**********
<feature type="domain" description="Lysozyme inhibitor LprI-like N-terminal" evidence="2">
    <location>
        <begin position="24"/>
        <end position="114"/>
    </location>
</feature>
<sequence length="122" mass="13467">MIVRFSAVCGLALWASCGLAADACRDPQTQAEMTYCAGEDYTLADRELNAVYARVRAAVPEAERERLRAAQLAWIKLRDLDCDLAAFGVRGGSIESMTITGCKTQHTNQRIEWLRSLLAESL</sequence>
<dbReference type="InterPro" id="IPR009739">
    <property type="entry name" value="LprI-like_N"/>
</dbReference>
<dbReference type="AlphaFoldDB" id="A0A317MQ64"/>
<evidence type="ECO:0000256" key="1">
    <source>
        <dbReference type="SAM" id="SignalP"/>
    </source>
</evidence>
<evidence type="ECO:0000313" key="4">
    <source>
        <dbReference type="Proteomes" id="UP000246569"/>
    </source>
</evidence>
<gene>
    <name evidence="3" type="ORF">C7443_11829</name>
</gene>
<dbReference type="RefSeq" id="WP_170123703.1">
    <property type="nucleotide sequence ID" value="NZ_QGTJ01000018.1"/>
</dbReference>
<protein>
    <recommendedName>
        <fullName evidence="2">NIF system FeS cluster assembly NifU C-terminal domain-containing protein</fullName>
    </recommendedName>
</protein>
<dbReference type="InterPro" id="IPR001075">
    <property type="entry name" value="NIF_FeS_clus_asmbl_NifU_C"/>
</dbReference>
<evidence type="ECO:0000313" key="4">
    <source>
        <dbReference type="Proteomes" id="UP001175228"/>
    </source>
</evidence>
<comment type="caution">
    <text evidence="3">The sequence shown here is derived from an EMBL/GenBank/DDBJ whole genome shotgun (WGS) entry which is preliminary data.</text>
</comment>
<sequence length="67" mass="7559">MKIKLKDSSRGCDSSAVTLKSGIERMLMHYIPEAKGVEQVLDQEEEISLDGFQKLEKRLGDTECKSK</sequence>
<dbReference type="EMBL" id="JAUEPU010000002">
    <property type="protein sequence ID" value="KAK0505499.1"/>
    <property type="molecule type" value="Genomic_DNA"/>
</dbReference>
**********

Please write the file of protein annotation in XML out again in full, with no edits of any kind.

<feature type="domain" description="Lysozyme inhibitor LprI-like N-terminal" evidence="2">
    <location>
        <begin position="24"/>
        <end position="114"/>
    </location>
</feature>
<sequence length="122" mass="13467">MIVRFSAVCGLALWASCGLAADACRDPQTQAEMTYCAGEDYTLADRELNAVYARVRAAVPEAERERLRAAQLAWIKLRDLDCDLAAFGVRGGSIESMTITGCKTQHTNQRIEWLRSLLAESL</sequence>
<dbReference type="InterPro" id="IPR009739">
    <property type="entry name" value="LprI-like_N"/>
</dbReference>
<dbReference type="AlphaFoldDB" id="A0A317MQ64"/>
<evidence type="ECO:0000256" key="1">
    <source>
        <dbReference type="SAM" id="SignalP"/>
    </source>
</evidence>
<evidence type="ECO:0000313" key="4">
    <source>
        <dbReference type="Proteomes" id="UP000246569"/>
    </source>
</evidence>
<gene>
    <name evidence="3" type="ORF">C7443_11829</name>
</gene>
<dbReference type="RefSeq" id="WP_170123703.1">
    <property type="nucleotide sequence ID" value="NZ_QGTJ01000018.1"/>
</dbReference>
<protein>
    <recommendedName>
        <fullName evidence="2">NIF system FeS cluster assembly NifU C-terminal domain-containing protein</fullName>
    </recommendedName>
</protein>
<dbReference type="InterPro" id="IPR001075">
    <property type="entry name" value="NIF_FeS_clus_asmbl_NifU_C"/>
</dbReference>
<evidence type="ECO:0000313" key="4">
    <source>
        <dbReference type="Proteomes" id="UP001175228"/>
    </source>
</evidence>
<comment type="caution">
    <text evidence="3">The sequence shown here is derived from an EMBL/GenBank/DDBJ whole genome shotgun (WGS) entry which is preliminary data.</text>
</comment>
<sequence length="67" mass="7559">MKIKLKDSSRGCDSSAVTLKSGIERMLMHYIPEAKGVEQVLDQEEEISLDGFQKLEKRLGDTECKSK</sequence>
<dbReference type="EMBL" id="JAUEPU010000002">
    <property type="protein sequence ID" value="KAK0505499.1"/>
    <property type="molecule type" value="Genomic_DNA"/>
</dbReference>